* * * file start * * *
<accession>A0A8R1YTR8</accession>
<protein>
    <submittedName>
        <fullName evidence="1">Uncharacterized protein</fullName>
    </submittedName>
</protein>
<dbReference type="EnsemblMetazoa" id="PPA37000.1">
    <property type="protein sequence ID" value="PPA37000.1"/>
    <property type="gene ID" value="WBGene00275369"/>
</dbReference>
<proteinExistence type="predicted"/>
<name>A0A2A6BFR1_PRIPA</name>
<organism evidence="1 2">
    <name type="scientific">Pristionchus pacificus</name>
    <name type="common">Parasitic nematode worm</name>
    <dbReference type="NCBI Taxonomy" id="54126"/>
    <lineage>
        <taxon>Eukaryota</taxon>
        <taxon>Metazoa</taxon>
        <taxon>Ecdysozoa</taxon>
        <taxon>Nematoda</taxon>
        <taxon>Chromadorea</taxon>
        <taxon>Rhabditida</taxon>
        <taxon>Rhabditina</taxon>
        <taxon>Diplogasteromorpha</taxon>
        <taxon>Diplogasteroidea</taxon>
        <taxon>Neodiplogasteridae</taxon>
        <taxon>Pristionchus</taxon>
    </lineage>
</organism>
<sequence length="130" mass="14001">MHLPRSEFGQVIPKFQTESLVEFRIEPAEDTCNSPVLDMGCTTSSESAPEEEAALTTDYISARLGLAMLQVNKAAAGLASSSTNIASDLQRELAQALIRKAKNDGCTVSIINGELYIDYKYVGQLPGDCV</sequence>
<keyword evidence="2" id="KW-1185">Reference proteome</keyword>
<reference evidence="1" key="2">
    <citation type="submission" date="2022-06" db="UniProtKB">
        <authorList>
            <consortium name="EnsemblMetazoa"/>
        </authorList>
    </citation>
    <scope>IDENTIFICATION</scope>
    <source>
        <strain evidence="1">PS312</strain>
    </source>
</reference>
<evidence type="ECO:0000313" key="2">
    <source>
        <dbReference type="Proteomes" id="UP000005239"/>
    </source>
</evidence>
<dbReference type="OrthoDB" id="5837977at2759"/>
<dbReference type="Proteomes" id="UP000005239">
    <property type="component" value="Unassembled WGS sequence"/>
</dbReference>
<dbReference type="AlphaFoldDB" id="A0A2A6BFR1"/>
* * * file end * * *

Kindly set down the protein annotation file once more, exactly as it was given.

<accession>A0A8R1YTR8</accession>
<protein>
    <submittedName>
        <fullName evidence="1">Uncharacterized protein</fullName>
    </submittedName>
</protein>
<dbReference type="EnsemblMetazoa" id="PPA37000.1">
    <property type="protein sequence ID" value="PPA37000.1"/>
    <property type="gene ID" value="WBGene00275369"/>
</dbReference>
<proteinExistence type="predicted"/>
<name>A0A2A6BFR1_PRIPA</name>
<organism evidence="1 2">
    <name type="scientific">Pristionchus pacificus</name>
    <name type="common">Parasitic nematode worm</name>
    <dbReference type="NCBI Taxonomy" id="54126"/>
    <lineage>
        <taxon>Eukaryota</taxon>
        <taxon>Metazoa</taxon>
        <taxon>Ecdysozoa</taxon>
        <taxon>Nematoda</taxon>
        <taxon>Chromadorea</taxon>
        <taxon>Rhabditida</taxon>
        <taxon>Rhabditina</taxon>
        <taxon>Diplogasteromorpha</taxon>
        <taxon>Diplogasteroidea</taxon>
        <taxon>Neodiplogasteridae</taxon>
        <taxon>Pristionchus</taxon>
    </lineage>
</organism>
<sequence length="130" mass="14001">MHLPRSEFGQVIPKFQTESLVEFRIEPAEDTCNSPVLDMGCTTSSESAPEEEAALTTDYISARLGLAMLQVNKAAAGLASSSTNIASDLQRELAQALIRKAKNDGCTVSIINGELYIDYKYVGQLPGDCV</sequence>
<keyword evidence="2" id="KW-1185">Reference proteome</keyword>
<reference evidence="1" key="2">
    <citation type="submission" date="2022-06" db="UniProtKB">
        <authorList>
            <consortium name="EnsemblMetazoa"/>
        </authorList>
    </citation>
    <scope>IDENTIFICATION</scope>
    <source>
        <strain evidence="1">PS312</strain>
    </source>
</reference>
<evidence type="ECO:0000313" key="2">
    <source>
        <dbReference type="Proteomes" id="UP000005239"/>
    </source>
</evidence>
<dbReference type="OrthoDB" id="5837977at2759"/>
<dbReference type="Proteomes" id="UP000005239">
    <property type="component" value="Unassembled WGS sequence"/>
</dbReference>
<dbReference type="AlphaFoldDB" id="A0A2A6BFR1"/>